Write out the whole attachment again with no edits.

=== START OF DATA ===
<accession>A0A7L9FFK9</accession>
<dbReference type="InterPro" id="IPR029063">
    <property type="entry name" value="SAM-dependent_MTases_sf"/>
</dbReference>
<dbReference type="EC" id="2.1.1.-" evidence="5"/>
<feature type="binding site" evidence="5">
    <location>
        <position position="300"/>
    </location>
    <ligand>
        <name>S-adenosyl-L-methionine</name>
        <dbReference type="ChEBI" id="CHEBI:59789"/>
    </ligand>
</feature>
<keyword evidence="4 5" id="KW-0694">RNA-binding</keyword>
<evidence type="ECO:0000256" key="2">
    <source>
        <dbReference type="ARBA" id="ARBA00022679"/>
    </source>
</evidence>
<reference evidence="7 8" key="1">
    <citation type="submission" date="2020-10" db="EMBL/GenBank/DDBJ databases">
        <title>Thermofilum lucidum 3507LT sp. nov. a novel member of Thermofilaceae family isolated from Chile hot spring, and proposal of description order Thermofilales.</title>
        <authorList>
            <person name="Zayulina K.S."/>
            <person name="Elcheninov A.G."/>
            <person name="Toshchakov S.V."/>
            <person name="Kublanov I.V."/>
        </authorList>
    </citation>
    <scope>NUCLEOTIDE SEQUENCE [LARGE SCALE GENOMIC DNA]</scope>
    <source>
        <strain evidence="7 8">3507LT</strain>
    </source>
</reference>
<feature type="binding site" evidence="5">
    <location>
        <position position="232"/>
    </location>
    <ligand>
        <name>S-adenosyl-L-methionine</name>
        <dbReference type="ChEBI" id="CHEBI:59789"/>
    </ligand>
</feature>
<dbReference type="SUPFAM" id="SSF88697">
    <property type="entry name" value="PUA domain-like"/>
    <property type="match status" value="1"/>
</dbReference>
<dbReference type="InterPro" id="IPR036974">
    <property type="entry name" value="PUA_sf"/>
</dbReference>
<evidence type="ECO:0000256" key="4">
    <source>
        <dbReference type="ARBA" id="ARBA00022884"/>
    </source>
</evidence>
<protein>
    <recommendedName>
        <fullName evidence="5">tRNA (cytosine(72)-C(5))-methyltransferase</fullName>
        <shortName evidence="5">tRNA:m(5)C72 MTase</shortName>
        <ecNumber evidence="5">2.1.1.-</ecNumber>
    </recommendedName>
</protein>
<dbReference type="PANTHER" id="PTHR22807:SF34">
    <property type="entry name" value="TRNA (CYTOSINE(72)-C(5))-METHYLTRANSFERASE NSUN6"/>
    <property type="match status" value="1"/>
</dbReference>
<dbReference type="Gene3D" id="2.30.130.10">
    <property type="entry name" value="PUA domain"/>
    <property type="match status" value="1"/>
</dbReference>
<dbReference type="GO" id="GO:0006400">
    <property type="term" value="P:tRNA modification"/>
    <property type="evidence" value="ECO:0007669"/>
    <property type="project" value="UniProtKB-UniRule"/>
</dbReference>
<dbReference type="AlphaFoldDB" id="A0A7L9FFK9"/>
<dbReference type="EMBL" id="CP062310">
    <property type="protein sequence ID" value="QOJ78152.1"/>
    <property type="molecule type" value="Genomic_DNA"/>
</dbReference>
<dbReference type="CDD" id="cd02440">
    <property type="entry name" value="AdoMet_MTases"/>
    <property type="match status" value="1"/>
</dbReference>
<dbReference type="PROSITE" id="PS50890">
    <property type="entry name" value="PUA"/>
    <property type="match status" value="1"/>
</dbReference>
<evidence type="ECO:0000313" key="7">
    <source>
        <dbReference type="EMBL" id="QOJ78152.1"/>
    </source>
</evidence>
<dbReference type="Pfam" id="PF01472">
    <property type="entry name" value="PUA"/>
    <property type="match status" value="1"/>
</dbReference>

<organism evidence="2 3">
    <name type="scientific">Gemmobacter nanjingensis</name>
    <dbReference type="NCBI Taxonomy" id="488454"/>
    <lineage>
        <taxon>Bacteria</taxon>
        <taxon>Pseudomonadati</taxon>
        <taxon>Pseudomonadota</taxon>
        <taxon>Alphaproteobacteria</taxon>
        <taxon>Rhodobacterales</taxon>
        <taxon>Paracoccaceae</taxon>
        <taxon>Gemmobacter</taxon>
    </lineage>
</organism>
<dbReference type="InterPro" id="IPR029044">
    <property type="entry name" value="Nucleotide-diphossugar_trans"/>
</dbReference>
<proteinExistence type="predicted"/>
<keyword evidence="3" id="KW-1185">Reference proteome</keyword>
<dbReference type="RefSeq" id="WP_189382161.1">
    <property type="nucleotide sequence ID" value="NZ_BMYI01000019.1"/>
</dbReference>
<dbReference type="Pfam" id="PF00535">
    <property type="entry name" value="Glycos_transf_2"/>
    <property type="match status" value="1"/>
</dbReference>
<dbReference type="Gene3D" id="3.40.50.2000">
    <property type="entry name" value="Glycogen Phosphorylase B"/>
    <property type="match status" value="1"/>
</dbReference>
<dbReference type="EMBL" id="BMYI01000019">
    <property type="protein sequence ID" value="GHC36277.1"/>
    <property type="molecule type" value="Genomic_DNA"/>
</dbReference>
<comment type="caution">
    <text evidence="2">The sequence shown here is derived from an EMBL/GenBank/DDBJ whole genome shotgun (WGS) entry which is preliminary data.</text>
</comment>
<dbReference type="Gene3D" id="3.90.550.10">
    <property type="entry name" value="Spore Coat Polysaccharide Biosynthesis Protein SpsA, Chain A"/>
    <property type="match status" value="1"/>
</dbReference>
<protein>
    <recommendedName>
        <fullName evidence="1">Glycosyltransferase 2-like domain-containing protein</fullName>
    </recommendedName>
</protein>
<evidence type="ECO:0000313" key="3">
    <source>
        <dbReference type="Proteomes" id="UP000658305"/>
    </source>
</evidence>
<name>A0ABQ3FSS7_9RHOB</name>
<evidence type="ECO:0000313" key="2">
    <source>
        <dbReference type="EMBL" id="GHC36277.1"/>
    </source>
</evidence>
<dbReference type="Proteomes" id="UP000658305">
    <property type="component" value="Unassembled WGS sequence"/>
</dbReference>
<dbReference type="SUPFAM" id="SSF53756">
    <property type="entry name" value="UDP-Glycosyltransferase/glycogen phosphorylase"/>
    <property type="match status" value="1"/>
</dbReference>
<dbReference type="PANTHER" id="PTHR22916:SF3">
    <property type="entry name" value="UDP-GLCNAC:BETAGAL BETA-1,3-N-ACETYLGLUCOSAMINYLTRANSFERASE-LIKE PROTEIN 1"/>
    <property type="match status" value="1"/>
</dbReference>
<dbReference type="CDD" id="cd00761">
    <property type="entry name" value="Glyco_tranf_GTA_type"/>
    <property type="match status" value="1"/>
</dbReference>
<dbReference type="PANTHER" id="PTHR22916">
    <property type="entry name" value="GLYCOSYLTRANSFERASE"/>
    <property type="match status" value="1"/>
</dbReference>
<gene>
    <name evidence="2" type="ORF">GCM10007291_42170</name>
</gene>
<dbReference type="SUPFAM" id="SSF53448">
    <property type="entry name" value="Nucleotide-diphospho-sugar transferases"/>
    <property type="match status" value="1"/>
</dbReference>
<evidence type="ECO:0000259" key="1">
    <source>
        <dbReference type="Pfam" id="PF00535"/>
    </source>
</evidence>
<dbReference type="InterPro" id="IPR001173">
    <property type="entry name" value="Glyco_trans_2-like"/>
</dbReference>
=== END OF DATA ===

<accession>A0A7L9FFK9</accession>
<dbReference type="InterPro" id="IPR029063">
    <property type="entry name" value="SAM-dependent_MTases_sf"/>
</dbReference>
<dbReference type="EC" id="2.1.1.-" evidence="5"/>
<feature type="binding site" evidence="5">
    <location>
        <position position="300"/>
    </location>
    <ligand>
        <name>S-adenosyl-L-methionine</name>
        <dbReference type="ChEBI" id="CHEBI:59789"/>
    </ligand>
</feature>
<keyword evidence="4 5" id="KW-0694">RNA-binding</keyword>
<evidence type="ECO:0000256" key="2">
    <source>
        <dbReference type="ARBA" id="ARBA00022679"/>
    </source>
</evidence>
<reference evidence="7 8" key="1">
    <citation type="submission" date="2020-10" db="EMBL/GenBank/DDBJ databases">
        <title>Thermofilum lucidum 3507LT sp. nov. a novel member of Thermofilaceae family isolated from Chile hot spring, and proposal of description order Thermofilales.</title>
        <authorList>
            <person name="Zayulina K.S."/>
            <person name="Elcheninov A.G."/>
            <person name="Toshchakov S.V."/>
            <person name="Kublanov I.V."/>
        </authorList>
    </citation>
    <scope>NUCLEOTIDE SEQUENCE [LARGE SCALE GENOMIC DNA]</scope>
    <source>
        <strain evidence="7 8">3507LT</strain>
    </source>
</reference>
<feature type="binding site" evidence="5">
    <location>
        <position position="232"/>
    </location>
    <ligand>
        <name>S-adenosyl-L-methionine</name>
        <dbReference type="ChEBI" id="CHEBI:59789"/>
    </ligand>
</feature>
<dbReference type="SUPFAM" id="SSF88697">
    <property type="entry name" value="PUA domain-like"/>
    <property type="match status" value="1"/>
</dbReference>
<dbReference type="InterPro" id="IPR036974">
    <property type="entry name" value="PUA_sf"/>
</dbReference>
<evidence type="ECO:0000256" key="4">
    <source>
        <dbReference type="ARBA" id="ARBA00022884"/>
    </source>
</evidence>
<protein>
    <recommendedName>
        <fullName evidence="5">tRNA (cytosine(72)-C(5))-methyltransferase</fullName>
        <shortName evidence="5">tRNA:m(5)C72 MTase</shortName>
        <ecNumber evidence="5">2.1.1.-</ecNumber>
    </recommendedName>
</protein>
<dbReference type="PANTHER" id="PTHR22807:SF34">
    <property type="entry name" value="TRNA (CYTOSINE(72)-C(5))-METHYLTRANSFERASE NSUN6"/>
    <property type="match status" value="1"/>
</dbReference>
<dbReference type="Gene3D" id="2.30.130.10">
    <property type="entry name" value="PUA domain"/>
    <property type="match status" value="1"/>
</dbReference>
<dbReference type="GO" id="GO:0006400">
    <property type="term" value="P:tRNA modification"/>
    <property type="evidence" value="ECO:0007669"/>
    <property type="project" value="UniProtKB-UniRule"/>
</dbReference>
<dbReference type="AlphaFoldDB" id="A0A7L9FFK9"/>
<dbReference type="EMBL" id="CP062310">
    <property type="protein sequence ID" value="QOJ78152.1"/>
    <property type="molecule type" value="Genomic_DNA"/>
</dbReference>
<dbReference type="CDD" id="cd02440">
    <property type="entry name" value="AdoMet_MTases"/>
    <property type="match status" value="1"/>
</dbReference>
<dbReference type="PROSITE" id="PS50890">
    <property type="entry name" value="PUA"/>
    <property type="match status" value="1"/>
</dbReference>
<evidence type="ECO:0000313" key="7">
    <source>
        <dbReference type="EMBL" id="QOJ78152.1"/>
    </source>
</evidence>
<dbReference type="Pfam" id="PF01472">
    <property type="entry name" value="PUA"/>
    <property type="match status" value="1"/>
</dbReference>

<organism evidence="2 3">
    <name type="scientific">Gemmobacter nanjingensis</name>
    <dbReference type="NCBI Taxonomy" id="488454"/>
    <lineage>
        <taxon>Bacteria</taxon>
        <taxon>Pseudomonadati</taxon>
        <taxon>Pseudomonadota</taxon>
        <taxon>Alphaproteobacteria</taxon>
        <taxon>Rhodobacterales</taxon>
        <taxon>Paracoccaceae</taxon>
        <taxon>Gemmobacter</taxon>
    </lineage>
</organism>
<dbReference type="InterPro" id="IPR029044">
    <property type="entry name" value="Nucleotide-diphossugar_trans"/>
</dbReference>
<proteinExistence type="predicted"/>
<keyword evidence="3" id="KW-1185">Reference proteome</keyword>
<dbReference type="RefSeq" id="WP_189382161.1">
    <property type="nucleotide sequence ID" value="NZ_BMYI01000019.1"/>
</dbReference>
<dbReference type="Pfam" id="PF00535">
    <property type="entry name" value="Glycos_transf_2"/>
    <property type="match status" value="1"/>
</dbReference>
<dbReference type="Gene3D" id="3.40.50.2000">
    <property type="entry name" value="Glycogen Phosphorylase B"/>
    <property type="match status" value="1"/>
</dbReference>
<dbReference type="EMBL" id="BMYI01000019">
    <property type="protein sequence ID" value="GHC36277.1"/>
    <property type="molecule type" value="Genomic_DNA"/>
</dbReference>
<comment type="caution">
    <text evidence="2">The sequence shown here is derived from an EMBL/GenBank/DDBJ whole genome shotgun (WGS) entry which is preliminary data.</text>
</comment>
<dbReference type="Gene3D" id="3.90.550.10">
    <property type="entry name" value="Spore Coat Polysaccharide Biosynthesis Protein SpsA, Chain A"/>
    <property type="match status" value="1"/>
</dbReference>
<protein>
    <recommendedName>
        <fullName evidence="1">Glycosyltransferase 2-like domain-containing protein</fullName>
    </recommendedName>
</protein>
<evidence type="ECO:0000313" key="3">
    <source>
        <dbReference type="Proteomes" id="UP000658305"/>
    </source>
</evidence>
<name>A0ABQ3FSS7_9RHOB</name>
<evidence type="ECO:0000313" key="2">
    <source>
        <dbReference type="EMBL" id="GHC36277.1"/>
    </source>
</evidence>
<dbReference type="Proteomes" id="UP000658305">
    <property type="component" value="Unassembled WGS sequence"/>
</dbReference>
<dbReference type="SUPFAM" id="SSF53756">
    <property type="entry name" value="UDP-Glycosyltransferase/glycogen phosphorylase"/>
    <property type="match status" value="1"/>
</dbReference>
<dbReference type="PANTHER" id="PTHR22916:SF3">
    <property type="entry name" value="UDP-GLCNAC:BETAGAL BETA-1,3-N-ACETYLGLUCOSAMINYLTRANSFERASE-LIKE PROTEIN 1"/>
    <property type="match status" value="1"/>
</dbReference>
<dbReference type="CDD" id="cd00761">
    <property type="entry name" value="Glyco_tranf_GTA_type"/>
    <property type="match status" value="1"/>
</dbReference>
<dbReference type="PANTHER" id="PTHR22916">
    <property type="entry name" value="GLYCOSYLTRANSFERASE"/>
    <property type="match status" value="1"/>
</dbReference>
<gene>
    <name evidence="2" type="ORF">GCM10007291_42170</name>
</gene>
<dbReference type="SUPFAM" id="SSF53448">
    <property type="entry name" value="Nucleotide-diphospho-sugar transferases"/>
    <property type="match status" value="1"/>
</dbReference>
<evidence type="ECO:0000259" key="1">
    <source>
        <dbReference type="Pfam" id="PF00535"/>
    </source>
</evidence>
<dbReference type="InterPro" id="IPR001173">
    <property type="entry name" value="Glyco_trans_2-like"/>
</dbReference>